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Black Collar Crime: Evangelical Pastor Michael Sperou Found Guilty a Second Time

michael sperou

The Black Collar Crime Series relies on public news stories and publicly available information for its content. If any incorrect information is found, please contact Bruce Gerencser. Nothing in this post should be construed as an accusation of guilt. Those accused of crimes are innocent until proven guilty.

In 2015, Michael Sperou, pastor of North Clackamas Bible Community (previously named Southeast Bible Church) in Happy Valley, Oregon, was convicted on three counts of first-degree sexual penetration of a child under twelve and sentenced to twenty years in prison. In 2019, the Oregon Supreme Court:

ordered a new trial for Sperou after concluding that witnesses had improperly referred to the accuser as a victim. The court found that the reference may have undermined Sperou’s presumption of innocence and affected his right to a fair trial.

Last Friday, Sperou was convicted a second time.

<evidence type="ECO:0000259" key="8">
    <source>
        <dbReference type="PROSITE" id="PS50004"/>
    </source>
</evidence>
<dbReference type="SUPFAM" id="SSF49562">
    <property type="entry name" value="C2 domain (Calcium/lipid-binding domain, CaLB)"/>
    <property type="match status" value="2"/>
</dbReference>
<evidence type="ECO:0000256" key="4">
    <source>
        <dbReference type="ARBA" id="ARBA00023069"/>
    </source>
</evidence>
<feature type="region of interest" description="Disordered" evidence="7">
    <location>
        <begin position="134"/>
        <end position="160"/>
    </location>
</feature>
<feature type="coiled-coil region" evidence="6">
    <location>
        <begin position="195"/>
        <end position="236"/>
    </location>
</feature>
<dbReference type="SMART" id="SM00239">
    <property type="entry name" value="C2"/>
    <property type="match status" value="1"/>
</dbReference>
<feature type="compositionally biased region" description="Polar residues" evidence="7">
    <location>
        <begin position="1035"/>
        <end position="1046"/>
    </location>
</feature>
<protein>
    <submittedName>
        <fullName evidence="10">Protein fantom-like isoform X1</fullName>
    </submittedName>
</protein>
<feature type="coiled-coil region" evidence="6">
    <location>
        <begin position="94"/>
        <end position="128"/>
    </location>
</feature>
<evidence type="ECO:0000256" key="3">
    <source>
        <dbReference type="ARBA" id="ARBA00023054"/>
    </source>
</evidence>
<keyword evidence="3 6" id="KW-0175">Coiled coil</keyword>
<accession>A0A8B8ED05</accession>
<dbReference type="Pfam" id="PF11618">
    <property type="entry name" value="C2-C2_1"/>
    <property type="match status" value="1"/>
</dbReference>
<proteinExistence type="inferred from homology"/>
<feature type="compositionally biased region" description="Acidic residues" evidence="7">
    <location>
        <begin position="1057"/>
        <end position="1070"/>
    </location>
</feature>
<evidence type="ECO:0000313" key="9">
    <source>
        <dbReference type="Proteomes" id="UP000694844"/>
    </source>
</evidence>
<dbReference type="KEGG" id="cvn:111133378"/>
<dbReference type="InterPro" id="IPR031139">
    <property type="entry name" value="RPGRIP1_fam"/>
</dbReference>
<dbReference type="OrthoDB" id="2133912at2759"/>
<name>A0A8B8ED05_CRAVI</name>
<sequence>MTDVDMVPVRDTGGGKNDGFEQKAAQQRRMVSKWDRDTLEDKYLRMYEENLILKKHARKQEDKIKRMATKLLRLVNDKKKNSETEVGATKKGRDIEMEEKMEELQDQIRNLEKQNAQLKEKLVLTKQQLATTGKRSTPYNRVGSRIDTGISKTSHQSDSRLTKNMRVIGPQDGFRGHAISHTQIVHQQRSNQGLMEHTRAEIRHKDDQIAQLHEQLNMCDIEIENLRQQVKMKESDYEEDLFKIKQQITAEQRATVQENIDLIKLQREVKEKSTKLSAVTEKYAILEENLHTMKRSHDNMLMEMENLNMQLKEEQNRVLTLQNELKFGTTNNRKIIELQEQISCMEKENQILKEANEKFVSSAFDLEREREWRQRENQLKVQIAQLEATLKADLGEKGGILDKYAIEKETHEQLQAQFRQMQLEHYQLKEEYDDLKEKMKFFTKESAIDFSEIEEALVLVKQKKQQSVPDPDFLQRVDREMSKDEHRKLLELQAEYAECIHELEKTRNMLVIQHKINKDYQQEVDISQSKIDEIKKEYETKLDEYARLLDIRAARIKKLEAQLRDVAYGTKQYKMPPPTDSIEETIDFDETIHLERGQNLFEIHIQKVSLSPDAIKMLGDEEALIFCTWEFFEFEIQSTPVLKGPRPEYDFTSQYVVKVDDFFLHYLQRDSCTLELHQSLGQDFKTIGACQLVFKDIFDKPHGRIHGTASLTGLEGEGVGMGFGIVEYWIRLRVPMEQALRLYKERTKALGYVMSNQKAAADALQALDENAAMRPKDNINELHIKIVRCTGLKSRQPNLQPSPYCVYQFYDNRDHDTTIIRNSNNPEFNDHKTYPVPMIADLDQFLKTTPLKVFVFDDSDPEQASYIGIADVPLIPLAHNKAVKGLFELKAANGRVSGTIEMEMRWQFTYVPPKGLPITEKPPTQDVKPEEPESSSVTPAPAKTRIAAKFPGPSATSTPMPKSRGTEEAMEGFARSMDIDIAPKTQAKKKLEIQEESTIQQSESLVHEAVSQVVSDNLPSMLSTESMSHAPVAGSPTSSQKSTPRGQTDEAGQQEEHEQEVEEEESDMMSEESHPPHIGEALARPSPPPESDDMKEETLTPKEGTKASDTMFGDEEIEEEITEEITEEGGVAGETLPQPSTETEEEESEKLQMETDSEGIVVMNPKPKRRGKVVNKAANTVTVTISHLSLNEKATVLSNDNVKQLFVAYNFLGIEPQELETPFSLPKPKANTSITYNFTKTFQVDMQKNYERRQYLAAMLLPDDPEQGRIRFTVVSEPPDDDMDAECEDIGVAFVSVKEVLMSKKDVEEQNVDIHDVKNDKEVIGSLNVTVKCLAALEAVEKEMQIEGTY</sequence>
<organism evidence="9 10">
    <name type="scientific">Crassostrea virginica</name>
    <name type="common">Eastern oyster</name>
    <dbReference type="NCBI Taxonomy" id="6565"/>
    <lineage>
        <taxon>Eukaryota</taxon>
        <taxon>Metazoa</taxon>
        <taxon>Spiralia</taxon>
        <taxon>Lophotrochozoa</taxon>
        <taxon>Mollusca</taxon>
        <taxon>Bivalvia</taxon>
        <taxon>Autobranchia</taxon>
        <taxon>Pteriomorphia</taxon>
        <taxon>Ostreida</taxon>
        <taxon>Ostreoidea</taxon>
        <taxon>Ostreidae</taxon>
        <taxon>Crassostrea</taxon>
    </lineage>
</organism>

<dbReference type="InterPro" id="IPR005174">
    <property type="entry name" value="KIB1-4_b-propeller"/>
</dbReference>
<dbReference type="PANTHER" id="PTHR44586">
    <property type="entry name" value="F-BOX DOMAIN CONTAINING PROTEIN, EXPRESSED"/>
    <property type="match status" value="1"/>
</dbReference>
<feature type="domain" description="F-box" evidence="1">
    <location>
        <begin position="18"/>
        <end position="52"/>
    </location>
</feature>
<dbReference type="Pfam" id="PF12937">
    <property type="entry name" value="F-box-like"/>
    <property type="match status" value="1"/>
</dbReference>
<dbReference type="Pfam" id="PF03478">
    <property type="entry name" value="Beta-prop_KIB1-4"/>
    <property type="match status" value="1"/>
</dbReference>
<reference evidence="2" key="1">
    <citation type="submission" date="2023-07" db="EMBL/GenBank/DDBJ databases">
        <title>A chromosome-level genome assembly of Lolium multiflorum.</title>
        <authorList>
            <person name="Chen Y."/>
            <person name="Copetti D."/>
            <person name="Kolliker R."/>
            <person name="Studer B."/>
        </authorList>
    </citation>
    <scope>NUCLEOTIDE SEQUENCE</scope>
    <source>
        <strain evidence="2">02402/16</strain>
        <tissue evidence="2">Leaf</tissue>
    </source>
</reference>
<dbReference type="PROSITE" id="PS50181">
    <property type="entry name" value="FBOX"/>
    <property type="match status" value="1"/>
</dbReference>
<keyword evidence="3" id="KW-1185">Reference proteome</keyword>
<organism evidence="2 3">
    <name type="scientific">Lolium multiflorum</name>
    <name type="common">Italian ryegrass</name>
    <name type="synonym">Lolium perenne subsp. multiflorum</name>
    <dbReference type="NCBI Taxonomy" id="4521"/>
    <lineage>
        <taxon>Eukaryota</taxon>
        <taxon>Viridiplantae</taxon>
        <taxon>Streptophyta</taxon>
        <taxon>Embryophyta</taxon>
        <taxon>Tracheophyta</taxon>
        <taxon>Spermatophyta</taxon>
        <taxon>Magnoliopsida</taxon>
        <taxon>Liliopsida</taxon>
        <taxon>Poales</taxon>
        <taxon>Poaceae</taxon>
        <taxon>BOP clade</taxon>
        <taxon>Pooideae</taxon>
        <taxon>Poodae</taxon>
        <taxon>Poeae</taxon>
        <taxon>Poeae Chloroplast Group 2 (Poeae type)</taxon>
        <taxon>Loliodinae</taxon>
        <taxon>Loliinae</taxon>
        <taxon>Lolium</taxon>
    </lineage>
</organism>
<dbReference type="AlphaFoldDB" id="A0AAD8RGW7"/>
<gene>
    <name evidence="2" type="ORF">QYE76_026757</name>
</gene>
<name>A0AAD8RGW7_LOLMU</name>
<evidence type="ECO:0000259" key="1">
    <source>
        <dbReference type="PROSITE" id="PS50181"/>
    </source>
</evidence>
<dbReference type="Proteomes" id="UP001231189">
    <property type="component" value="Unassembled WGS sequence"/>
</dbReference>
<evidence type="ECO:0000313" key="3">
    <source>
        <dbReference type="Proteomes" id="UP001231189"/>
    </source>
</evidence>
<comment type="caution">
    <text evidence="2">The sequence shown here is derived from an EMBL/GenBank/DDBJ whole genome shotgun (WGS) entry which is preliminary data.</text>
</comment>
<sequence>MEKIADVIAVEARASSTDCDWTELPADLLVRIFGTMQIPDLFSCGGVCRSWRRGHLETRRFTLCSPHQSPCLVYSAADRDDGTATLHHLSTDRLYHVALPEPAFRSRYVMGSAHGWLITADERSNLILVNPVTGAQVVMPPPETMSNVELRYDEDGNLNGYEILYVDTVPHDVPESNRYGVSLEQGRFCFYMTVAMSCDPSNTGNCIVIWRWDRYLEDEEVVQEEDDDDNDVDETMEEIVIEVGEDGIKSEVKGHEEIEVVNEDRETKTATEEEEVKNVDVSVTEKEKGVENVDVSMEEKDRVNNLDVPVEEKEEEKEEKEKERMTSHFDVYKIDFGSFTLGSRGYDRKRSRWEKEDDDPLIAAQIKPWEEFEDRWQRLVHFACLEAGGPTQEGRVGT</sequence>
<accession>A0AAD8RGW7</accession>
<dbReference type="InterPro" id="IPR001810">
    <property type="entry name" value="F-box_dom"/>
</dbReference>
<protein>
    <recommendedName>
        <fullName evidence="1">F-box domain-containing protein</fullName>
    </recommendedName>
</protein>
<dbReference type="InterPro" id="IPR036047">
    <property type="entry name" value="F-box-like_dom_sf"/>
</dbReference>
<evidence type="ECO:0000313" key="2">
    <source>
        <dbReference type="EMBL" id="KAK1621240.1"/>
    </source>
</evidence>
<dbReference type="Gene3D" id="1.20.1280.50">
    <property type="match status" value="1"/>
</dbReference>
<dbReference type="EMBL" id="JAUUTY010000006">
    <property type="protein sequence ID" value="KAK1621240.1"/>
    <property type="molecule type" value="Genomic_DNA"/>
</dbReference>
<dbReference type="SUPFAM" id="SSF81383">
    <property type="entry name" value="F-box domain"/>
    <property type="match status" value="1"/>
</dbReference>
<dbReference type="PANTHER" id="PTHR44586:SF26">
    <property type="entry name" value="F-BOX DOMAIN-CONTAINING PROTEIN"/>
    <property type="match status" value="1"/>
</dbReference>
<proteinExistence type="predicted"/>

Fox-12 reports:

Michael Sperou was convicted by a jury Friday on two counts of first-degree unlawful sexual penetration.

The victim was under the age of 12 when the assaults occurred on two separate occasions between 1993 and 1996, according to investigators.

….

The district attorney’s office states the members gathered and lived among rental homes they shared and, as part of its evidence presentation, the state reported Sperou had a sexual interest in children; that he allowed minors to spend time with him in his bed; that he provided alcohol to minors; that he emotionally and financially manipulated church members; that he abused alcohol; and controlled nearly every aspect of church members lives, including how they raised their children.

Two other women testified in court that Sperou had sexually assaulted them while they were children in the church, but prosecutors said the statute of limitation has passed in those cases.

Sperou’s congregants still believe he is an innocent man. Of course, they do. (News story from Sperou’s first trial reveals the steadfast devotion of his fellow church members.

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